Now that I have reviewed my history it is time to review the potential reasons why. As I said I am often motivated by greed, either in the short term or in the long term. I work extra to support a lifestyle that allows me to enjoy myself whenever I have time off. I find that whenever I have days off I spend a lot of money. By working extra I not only make money, but am able to save whatever I would have spent. I took a pretty big pay cut when I left retail, plus I gave up all the overtime that I wanted, and my per diem job. When I switched jobs I wasn’t able to adjust my finances and kept trying to save and pay off debt at the same rate. Obviously this wasn’t possible, but I started picking up per diem shifts at Rite Aid to make up some of the difference. I was also offered a position working one or two days a month at the independent in town. I felt that this would be a good option to branch out and decided to give it a shot. These extra jobs allow me to bring in almost as much as when I was working retail full time. While I admit to greed I don’t feel that this is the whole story, there have to be other reasons.
Every work week I have more professional variety than most pharmacist have in their entire career career. Some days I work split shifts covering both the long term care and the inpatient pharmacy. I also work retail on two different pharmacy systems, often in two different states, and deal with approaches to the practice from both large chain and independent pharmacy perspectives. I like working for Rite Aid because I am comfortable with the system and since they were very good to me after I left Walgreens. If I hadn’t have taken the job working LTC then I would probably still be managing the same store I was last summer. Whenever I have to work a shift it feels comfortable, like putting on your favorite pair of boots that you haven’t worn in a while. Working at Marble Works is completely different, it is a whole new setup and a new computer system, and frankly a whole different ball game. Independents have to play differently, and with 3 stores, a DME store, and a mail order facility I am able to see a lot of different aspects of the profession. When I first became interested in pharmacy my goal was to become a pillar of the community, and working just half a mile from my apartment finally puts me in the position to help people within my own small town. Since everything is new and different I feel that I am able to step outside of my comfort zone and grow more on top of satisfying my need to diversify. I don’t know if I will be able to keep up this variety for much longer, routinely making the changes on computer systems and styles takes a lot of energy, but for now I am going to take that ride and see where it goes.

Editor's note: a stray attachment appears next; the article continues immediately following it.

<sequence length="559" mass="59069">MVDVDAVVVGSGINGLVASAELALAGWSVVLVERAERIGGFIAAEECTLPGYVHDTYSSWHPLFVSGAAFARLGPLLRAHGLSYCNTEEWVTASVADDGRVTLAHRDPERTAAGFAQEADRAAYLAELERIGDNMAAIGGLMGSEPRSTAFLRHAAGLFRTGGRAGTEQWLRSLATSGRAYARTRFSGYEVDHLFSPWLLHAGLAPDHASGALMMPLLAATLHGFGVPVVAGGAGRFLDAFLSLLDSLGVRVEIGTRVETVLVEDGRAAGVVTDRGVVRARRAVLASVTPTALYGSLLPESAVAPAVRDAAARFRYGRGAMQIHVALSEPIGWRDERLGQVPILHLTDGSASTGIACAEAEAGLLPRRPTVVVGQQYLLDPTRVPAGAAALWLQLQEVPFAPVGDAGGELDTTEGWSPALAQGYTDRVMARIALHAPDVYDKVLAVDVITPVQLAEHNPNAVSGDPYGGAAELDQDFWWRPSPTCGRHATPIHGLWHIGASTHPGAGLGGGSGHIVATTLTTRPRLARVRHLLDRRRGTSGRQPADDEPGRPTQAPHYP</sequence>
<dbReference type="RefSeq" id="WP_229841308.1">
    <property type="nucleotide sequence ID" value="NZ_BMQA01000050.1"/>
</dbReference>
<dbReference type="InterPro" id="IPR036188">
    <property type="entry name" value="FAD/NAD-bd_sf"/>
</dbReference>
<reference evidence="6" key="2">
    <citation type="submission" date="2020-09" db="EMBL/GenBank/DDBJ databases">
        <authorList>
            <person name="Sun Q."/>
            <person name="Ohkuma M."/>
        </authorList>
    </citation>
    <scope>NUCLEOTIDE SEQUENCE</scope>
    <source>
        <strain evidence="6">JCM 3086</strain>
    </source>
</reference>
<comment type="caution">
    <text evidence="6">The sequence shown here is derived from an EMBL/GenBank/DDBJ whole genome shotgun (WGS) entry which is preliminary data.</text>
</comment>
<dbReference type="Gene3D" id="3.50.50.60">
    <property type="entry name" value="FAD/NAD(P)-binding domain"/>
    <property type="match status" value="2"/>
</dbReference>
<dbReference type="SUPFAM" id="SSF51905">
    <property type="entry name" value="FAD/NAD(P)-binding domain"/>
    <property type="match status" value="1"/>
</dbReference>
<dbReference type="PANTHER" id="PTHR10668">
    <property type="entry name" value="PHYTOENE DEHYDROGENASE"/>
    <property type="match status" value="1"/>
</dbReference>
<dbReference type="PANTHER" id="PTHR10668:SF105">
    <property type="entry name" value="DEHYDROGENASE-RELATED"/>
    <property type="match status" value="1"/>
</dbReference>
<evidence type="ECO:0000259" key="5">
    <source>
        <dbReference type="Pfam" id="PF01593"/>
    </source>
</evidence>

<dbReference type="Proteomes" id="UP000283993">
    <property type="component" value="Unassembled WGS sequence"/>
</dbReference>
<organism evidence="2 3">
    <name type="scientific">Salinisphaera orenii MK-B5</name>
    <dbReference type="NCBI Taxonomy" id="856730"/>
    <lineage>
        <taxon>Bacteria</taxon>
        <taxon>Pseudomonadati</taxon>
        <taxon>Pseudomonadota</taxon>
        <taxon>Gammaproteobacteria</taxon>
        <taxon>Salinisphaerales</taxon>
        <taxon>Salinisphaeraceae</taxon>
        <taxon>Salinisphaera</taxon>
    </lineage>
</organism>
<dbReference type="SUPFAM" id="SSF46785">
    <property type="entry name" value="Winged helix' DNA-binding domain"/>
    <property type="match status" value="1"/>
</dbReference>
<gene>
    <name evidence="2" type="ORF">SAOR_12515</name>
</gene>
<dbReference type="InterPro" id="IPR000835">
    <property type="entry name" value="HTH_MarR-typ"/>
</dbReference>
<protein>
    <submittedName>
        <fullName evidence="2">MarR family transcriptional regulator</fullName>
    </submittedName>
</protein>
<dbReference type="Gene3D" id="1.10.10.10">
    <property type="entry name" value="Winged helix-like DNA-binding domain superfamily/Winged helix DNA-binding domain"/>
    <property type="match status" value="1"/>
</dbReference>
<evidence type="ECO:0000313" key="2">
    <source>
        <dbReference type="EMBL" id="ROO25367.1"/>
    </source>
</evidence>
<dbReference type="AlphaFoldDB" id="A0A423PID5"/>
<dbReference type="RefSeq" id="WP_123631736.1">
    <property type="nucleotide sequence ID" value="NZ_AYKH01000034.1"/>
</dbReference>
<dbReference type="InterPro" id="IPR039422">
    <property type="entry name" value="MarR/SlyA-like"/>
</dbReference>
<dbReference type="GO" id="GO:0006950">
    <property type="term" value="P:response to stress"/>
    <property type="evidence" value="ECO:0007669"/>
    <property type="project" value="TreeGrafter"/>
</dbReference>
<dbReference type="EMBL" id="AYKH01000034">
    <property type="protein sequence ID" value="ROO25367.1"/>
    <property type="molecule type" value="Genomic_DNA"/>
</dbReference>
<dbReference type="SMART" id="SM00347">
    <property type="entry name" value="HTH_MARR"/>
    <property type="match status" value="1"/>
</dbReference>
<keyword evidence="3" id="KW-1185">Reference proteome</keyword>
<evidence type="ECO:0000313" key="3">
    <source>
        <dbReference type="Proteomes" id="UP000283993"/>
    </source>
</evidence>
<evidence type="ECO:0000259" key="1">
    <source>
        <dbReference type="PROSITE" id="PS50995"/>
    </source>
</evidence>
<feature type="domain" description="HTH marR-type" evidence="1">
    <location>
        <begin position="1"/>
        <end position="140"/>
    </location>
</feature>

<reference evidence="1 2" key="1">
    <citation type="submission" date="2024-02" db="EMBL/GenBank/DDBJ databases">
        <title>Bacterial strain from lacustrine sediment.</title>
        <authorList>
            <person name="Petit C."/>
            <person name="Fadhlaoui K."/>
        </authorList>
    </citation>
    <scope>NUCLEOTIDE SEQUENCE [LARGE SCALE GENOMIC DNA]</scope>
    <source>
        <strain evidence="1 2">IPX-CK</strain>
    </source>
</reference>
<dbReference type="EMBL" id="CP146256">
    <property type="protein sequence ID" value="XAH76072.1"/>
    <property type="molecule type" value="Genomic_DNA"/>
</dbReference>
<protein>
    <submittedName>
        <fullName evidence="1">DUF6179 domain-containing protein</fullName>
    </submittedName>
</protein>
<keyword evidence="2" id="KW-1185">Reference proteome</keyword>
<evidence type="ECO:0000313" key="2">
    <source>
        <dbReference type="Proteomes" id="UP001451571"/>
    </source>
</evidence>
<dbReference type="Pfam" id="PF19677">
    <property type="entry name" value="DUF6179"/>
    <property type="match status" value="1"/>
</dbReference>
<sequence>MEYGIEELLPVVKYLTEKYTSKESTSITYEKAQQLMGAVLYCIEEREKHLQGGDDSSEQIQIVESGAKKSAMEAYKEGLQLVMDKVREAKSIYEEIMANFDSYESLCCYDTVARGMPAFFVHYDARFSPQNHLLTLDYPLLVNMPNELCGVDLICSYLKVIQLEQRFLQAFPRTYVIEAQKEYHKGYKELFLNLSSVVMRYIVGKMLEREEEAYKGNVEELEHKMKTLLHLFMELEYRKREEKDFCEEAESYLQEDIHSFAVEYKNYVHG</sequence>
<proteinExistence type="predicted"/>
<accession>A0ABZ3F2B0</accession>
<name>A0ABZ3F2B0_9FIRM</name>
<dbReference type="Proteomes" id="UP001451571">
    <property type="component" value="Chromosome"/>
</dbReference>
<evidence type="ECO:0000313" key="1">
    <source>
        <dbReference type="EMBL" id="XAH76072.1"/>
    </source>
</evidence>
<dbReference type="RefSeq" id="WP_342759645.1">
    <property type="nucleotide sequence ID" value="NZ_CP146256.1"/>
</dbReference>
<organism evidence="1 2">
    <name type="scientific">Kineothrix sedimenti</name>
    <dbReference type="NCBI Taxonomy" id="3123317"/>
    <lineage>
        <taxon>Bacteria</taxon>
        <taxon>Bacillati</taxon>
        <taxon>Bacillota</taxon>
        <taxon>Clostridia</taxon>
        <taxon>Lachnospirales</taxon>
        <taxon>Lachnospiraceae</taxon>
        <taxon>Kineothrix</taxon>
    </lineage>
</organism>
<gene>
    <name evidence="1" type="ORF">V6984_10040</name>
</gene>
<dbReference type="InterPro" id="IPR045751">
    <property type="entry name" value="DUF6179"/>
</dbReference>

Maybe all it boils down to is compulsion. I grew up watching my dad get up every morning and drive an hour each way to do a job that he didn’t like. He kept up an attitude that at least it was better than what he did before and he tried to make the best of it. What I am doing isn’t perfect, but it sure beats working in the salt mines. Maybe that plays a role in it too, what I do is mentally taxing and high stress, but it pales in comparison to the manual labor that millions of Americans do every day. Working so much is a cure for idle hands and keeps me motivated and pushing forward instead of sitting around and letting my worries get to me. I like my life better when I am busy and accomplished, when I have downtime I tend to fall apart. I am an example of inertia, I am the energizer bunny personified, as long as I am moving forward nothing can stop me.
From mowing lawns to managing pharmacies my path to absolution has always been through work. People may call me a workaholic, but I wear that badge with pride. I still find time for the things that matter in life and feel that I have more to me than just my job. By diversifying and trying new things I am able to grow as a person and as a professional, plus the money doesn’t hurt either. I may be exhausted, but I am not burnt out. Even if I was then I know from experience that the cure for burnout is a three day weekend and a few drinks with friends and I will be ready to do it all over again. This is my life, and as crazy as it can be I wouldn’t have it any other way.